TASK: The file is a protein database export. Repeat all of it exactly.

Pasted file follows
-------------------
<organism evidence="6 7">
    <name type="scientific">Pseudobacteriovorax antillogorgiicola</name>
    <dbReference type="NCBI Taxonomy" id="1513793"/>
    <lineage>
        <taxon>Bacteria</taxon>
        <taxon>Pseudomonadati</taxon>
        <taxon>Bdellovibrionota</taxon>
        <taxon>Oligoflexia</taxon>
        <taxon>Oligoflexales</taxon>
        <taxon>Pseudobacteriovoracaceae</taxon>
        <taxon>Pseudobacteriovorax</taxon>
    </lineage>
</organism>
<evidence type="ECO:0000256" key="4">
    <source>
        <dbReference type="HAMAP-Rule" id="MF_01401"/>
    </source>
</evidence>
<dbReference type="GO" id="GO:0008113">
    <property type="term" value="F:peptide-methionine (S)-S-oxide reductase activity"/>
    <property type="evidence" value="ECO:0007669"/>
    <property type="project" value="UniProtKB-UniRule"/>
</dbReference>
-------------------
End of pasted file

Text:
<organism evidence="6 7">
    <name type="scientific">Pseudobacteriovorax antillogorgiicola</name>
    <dbReference type="NCBI Taxonomy" id="1513793"/>
    <lineage>
        <taxon>Bacteria</taxon>
        <taxon>Pseudomonadati</taxon>
        <taxon>Bdellovibrionota</taxon>
        <taxon>Oligoflexia</taxon>
        <taxon>Oligoflexales</taxon>
        <taxon>Pseudobacteriovoracaceae</taxon>
        <taxon>Pseudobacteriovorax</taxon>
    </lineage>
</organism>
<evidence type="ECO:0000256" key="4">
    <source>
        <dbReference type="HAMAP-Rule" id="MF_01401"/>
    </source>
</evidence>
<dbReference type="GO" id="GO:0008113">
    <property type="term" value="F:peptide-methionine (S)-S-oxide reductase activity"/>
    <property type="evidence" value="ECO:0007669"/>
    <property type="project" value="UniProtKB-UniRule"/>
</dbReference>